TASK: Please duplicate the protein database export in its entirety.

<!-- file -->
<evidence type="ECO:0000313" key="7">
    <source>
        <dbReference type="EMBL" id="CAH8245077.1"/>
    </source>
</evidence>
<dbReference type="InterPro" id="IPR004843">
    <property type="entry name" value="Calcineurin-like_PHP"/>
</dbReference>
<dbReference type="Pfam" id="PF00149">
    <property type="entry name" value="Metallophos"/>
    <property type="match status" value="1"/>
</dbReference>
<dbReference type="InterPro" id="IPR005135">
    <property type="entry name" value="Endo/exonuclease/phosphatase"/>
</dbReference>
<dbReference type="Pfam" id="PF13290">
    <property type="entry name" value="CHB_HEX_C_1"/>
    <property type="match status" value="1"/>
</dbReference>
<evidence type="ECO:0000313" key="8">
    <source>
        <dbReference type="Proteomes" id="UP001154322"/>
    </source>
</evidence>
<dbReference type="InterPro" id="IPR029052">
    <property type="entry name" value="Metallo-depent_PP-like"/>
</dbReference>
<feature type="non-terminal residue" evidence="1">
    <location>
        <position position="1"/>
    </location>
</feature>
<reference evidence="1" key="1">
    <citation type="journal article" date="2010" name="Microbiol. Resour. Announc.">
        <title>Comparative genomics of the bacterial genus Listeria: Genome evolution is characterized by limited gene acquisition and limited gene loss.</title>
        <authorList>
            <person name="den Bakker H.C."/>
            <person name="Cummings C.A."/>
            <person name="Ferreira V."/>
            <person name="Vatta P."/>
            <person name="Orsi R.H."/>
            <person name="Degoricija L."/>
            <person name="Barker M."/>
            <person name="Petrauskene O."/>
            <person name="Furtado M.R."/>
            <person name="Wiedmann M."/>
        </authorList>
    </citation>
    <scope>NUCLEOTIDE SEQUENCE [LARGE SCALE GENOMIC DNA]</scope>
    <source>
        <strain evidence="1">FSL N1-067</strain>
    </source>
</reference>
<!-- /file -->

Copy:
<evidence type="ECO:0000313" key="7">
    <source>
        <dbReference type="EMBL" id="CAH8245077.1"/>
    </source>
</evidence>
<dbReference type="InterPro" id="IPR004843">
    <property type="entry name" value="Calcineurin-like_PHP"/>
</dbReference>
<dbReference type="Pfam" id="PF00149">
    <property type="entry name" value="Metallophos"/>
    <property type="match status" value="1"/>
</dbReference>
<dbReference type="InterPro" id="IPR005135">
    <property type="entry name" value="Endo/exonuclease/phosphatase"/>
</dbReference>
<dbReference type="Pfam" id="PF13290">
    <property type="entry name" value="CHB_HEX_C_1"/>
    <property type="match status" value="1"/>
</dbReference>
<evidence type="ECO:0000313" key="8">
    <source>
        <dbReference type="Proteomes" id="UP001154322"/>
    </source>
</evidence>
<dbReference type="InterPro" id="IPR029052">
    <property type="entry name" value="Metallo-depent_PP-like"/>
</dbReference>
<feature type="non-terminal residue" evidence="1">
    <location>
        <position position="1"/>
    </location>
</feature>
<reference evidence="1" key="1">
    <citation type="journal article" date="2010" name="Microbiol. Resour. Announc.">
        <title>Comparative genomics of the bacterial genus Listeria: Genome evolution is characterized by limited gene acquisition and limited gene loss.</title>
        <authorList>
            <person name="den Bakker H.C."/>
            <person name="Cummings C.A."/>
            <person name="Ferreira V."/>
            <person name="Vatta P."/>
            <person name="Orsi R.H."/>
            <person name="Degoricija L."/>
            <person name="Barker M."/>
            <person name="Petrauskene O."/>
            <person name="Furtado M.R."/>
            <person name="Wiedmann M."/>
        </authorList>
    </citation>
    <scope>NUCLEOTIDE SEQUENCE [LARGE SCALE GENOMIC DNA]</scope>
    <source>
        <strain evidence="1">FSL N1-067</strain>
    </source>
</reference>